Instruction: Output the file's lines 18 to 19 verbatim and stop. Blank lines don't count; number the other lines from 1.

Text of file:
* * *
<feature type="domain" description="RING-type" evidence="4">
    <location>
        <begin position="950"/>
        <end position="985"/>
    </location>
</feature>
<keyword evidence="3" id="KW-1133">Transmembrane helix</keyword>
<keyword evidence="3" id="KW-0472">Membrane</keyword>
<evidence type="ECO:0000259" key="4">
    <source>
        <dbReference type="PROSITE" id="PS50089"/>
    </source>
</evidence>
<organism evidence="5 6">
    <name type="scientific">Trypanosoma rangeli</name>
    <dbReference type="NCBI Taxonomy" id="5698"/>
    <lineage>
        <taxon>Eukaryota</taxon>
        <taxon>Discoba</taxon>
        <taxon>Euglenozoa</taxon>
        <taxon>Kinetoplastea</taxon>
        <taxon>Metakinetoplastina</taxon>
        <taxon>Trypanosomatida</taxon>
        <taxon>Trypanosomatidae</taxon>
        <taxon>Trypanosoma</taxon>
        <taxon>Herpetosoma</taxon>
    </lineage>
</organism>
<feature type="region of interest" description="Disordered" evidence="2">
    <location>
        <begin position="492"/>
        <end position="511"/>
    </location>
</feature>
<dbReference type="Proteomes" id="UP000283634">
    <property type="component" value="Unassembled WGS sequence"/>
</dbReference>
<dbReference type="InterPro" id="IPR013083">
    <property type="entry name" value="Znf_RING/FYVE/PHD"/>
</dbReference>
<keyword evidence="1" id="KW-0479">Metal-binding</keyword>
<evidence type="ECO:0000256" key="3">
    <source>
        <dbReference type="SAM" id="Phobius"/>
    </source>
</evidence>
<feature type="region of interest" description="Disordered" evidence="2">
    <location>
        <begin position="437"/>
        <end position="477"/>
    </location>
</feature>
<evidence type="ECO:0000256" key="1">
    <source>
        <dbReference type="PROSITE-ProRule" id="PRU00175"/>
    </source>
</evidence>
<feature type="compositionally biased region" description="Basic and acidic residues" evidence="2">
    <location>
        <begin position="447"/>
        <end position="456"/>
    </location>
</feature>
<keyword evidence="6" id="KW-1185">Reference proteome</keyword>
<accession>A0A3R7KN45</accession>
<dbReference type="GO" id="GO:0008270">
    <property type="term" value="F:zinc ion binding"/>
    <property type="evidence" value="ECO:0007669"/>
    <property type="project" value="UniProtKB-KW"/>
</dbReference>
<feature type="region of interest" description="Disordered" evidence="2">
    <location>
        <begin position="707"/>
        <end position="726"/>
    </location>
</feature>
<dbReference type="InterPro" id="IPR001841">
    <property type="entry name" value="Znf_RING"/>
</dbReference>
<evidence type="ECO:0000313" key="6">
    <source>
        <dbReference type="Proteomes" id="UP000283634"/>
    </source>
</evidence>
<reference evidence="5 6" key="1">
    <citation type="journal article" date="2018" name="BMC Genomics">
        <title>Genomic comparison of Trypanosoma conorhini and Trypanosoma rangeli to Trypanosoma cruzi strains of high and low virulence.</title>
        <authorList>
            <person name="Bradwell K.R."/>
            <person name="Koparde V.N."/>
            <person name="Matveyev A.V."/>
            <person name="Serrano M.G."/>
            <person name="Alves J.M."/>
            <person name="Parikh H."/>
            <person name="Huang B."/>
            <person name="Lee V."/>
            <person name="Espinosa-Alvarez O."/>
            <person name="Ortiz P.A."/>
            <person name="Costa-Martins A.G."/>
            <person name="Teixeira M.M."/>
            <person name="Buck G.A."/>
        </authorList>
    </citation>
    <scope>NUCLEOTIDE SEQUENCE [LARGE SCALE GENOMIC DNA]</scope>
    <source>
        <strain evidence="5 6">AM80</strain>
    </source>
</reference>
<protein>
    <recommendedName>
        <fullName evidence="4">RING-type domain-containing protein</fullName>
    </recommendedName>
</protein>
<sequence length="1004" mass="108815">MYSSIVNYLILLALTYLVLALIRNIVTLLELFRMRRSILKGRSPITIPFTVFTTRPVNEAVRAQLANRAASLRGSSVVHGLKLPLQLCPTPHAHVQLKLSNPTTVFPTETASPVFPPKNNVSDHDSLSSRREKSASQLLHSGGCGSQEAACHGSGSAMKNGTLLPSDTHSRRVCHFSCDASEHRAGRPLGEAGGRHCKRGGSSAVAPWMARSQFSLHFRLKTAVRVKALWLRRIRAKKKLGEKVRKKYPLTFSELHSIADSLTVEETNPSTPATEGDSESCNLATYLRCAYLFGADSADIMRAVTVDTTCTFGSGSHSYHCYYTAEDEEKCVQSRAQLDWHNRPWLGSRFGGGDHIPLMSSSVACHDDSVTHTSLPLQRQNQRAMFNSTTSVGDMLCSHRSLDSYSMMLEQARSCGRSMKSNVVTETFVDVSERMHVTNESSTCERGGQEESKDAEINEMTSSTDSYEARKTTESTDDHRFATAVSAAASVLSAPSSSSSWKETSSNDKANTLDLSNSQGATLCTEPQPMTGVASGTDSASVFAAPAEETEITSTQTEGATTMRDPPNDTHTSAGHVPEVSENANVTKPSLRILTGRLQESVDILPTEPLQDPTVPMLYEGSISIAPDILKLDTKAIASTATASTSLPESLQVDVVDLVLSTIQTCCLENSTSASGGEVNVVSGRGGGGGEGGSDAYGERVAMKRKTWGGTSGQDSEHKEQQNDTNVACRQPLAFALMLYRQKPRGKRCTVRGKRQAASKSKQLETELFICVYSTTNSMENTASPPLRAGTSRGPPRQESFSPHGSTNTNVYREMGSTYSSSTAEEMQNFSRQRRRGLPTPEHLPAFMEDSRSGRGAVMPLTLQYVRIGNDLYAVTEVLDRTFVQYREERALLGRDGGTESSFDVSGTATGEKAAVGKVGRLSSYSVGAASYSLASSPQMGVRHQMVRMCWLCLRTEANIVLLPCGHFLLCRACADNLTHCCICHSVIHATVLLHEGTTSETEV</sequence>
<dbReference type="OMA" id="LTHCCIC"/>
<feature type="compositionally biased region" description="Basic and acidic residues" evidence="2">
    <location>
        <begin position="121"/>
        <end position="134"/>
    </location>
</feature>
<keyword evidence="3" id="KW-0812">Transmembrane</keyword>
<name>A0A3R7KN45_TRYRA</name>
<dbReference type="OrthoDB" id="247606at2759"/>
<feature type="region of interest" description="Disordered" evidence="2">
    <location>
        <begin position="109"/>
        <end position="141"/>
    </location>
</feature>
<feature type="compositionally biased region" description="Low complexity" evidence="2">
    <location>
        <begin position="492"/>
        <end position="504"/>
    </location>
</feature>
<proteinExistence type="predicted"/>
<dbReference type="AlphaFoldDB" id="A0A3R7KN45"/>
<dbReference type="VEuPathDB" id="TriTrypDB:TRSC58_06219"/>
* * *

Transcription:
        <taxon>Eukaryota</taxon>
        <taxon>Discoba</taxon>